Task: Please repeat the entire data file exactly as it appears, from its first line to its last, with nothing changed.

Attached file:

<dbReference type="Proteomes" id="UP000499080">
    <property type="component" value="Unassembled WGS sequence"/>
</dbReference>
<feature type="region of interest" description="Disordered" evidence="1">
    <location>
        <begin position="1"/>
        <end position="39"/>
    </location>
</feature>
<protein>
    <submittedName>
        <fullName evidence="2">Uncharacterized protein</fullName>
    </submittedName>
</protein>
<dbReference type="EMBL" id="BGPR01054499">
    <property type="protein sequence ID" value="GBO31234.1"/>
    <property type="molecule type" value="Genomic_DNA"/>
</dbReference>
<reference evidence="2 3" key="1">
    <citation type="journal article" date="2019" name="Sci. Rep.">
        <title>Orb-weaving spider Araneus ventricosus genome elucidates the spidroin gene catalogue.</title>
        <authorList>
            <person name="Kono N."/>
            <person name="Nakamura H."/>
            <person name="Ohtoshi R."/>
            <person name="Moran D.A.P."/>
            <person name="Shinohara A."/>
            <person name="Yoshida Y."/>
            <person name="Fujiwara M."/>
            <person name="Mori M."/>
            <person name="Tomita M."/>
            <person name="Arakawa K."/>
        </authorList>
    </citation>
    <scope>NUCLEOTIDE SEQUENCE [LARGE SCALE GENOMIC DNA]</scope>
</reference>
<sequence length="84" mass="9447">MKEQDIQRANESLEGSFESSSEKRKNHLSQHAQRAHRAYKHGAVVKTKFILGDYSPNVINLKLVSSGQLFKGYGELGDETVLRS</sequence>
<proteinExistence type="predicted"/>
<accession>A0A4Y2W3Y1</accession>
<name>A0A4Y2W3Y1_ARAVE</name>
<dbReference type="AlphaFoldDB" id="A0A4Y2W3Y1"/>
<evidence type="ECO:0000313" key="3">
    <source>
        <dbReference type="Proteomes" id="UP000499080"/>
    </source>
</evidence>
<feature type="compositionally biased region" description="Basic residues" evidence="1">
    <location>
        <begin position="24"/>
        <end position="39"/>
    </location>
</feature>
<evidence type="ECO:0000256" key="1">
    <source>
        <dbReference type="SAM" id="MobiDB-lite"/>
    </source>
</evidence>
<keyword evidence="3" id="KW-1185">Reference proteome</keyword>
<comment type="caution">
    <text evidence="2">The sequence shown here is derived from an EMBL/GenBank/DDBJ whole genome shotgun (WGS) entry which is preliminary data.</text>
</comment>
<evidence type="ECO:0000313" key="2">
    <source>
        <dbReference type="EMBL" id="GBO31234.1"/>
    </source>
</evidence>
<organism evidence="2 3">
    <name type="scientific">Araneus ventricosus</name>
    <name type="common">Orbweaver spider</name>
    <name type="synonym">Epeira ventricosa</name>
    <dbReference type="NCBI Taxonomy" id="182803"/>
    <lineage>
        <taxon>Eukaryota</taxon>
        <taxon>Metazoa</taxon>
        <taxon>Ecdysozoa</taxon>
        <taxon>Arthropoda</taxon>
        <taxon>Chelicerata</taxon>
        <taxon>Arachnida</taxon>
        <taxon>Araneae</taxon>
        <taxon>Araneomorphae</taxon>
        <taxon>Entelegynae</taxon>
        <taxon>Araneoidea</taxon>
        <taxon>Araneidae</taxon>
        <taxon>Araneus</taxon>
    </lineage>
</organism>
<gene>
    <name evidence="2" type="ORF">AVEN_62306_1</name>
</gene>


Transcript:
<dbReference type="Proteomes" id="UP000499080">
    <property type="component" value="Unassembled WGS sequence"/>
</dbReference>
<feature type="region of interest" description="Disordered" evidence="1">
    <location>
        <begin position="1"/>
        <end position="39"/>
    </location>
</feature>
<protein>
    <submittedName>
        <fullName evidence="2">Uncharacterized protein</fullName>
    </submittedName>
</protein>
<dbReference type="EMBL" id="BGPR01054499">
    <property type="protein sequence ID" value="GBO31234.1"/>
    <property type="molecule type" value="Genomic_DNA"/>
</dbReference>
<reference evidence="2 3" key="1">
    <citation type="journal article" date="2019" name="Sci. Rep.">
        <title>Orb-weaving spider Araneus ventricosus genome elucidates the spidroin gene catalogue.</title>
        <authorList>
            <person name="Kono N."/>
            <person name="Nakamura H."/>
            <person name="Ohtoshi R."/>
            <person name="Moran D.A.P."/>
            <person name="Shinohara A."/>
            <person name="Yoshida Y."/>
            <person name="Fujiwara M."/>
            <person name="Mori M."/>
            <person name="Tomita M."/>
            <person name="Arakawa K."/>
        </authorList>
    </citation>
    <scope>NUCLEOTIDE SEQUENCE [LARGE SCALE GENOMIC DNA]</scope>
</reference>
<sequence length="84" mass="9447">MKEQDIQRANESLEGSFESSSEKRKNHLSQHAQRAHRAYKHGAVVKTKFILGDYSPNVINLKLVSSGQLFKGYGELGDETVLRS</sequence>
<proteinExistence type="predicted"/>
<accession>A0A4Y2W3Y1</accession>
<name>A0A4Y2W3Y1_ARAVE</name>
<dbReference type="AlphaFoldDB" id="A0A4Y2W3Y1"/>
<evidence type="ECO:0000313" key="3">
    <source>
        <dbReference type="Proteomes" id="UP000499080"/>
    </source>
</evidence>
<feature type="compositionally biased region" description="Basic residues" evidence="1">
    <location>
        <begin position="24"/>
        <end position="39"/>
    </location>
</feature>
<evidence type="ECO:0000256" key="1">
    <source>
        <dbReference type="SAM" id="MobiDB-lite"/>
    </source>
</evidence>
<keyword evidence="3" id="KW-1185">Reference proteome</keyword>
<comment type="caution">
    <text evidence="2">The sequence shown here is derived from an EMBL/GenBank/DDBJ whole genome shotgun (WGS) entry which is preliminary data.</text>
</comment>
<evidence type="ECO:0000313" key="2">
    <source>
        <dbReference type="EMBL" id="GBO31234.1"/>
    </source>
</evidence>
<organism evidence="2 3">
    <name type="scientific">Araneus ventricosus</name>
    <name type="common">Orbweaver spider</name>
    <name type="synonym">Epeira ventricosa</name>
    <dbReference type="NCBI Taxonomy" id="182803"/>
    <lineage>
        <taxon>Eukaryota</taxon>
        <taxon>Metazoa</taxon>
        <taxon>Ecdysozoa</taxon>
        <taxon>Arthropoda</taxon>
        <taxon>Chelicerata</taxon>
        <taxon>Arachnida</taxon>
        <taxon>Araneae</taxon>
        <taxon>Araneomorphae</taxon>
        <taxon>Entelegynae</taxon>
        <taxon>Araneoidea</taxon>
        <taxon>Araneidae</taxon>
        <taxon>Araneus</taxon>
    </lineage>
</organism>
<gene>
    <name evidence="2" type="ORF">AVEN_62306_1</name>
</gene>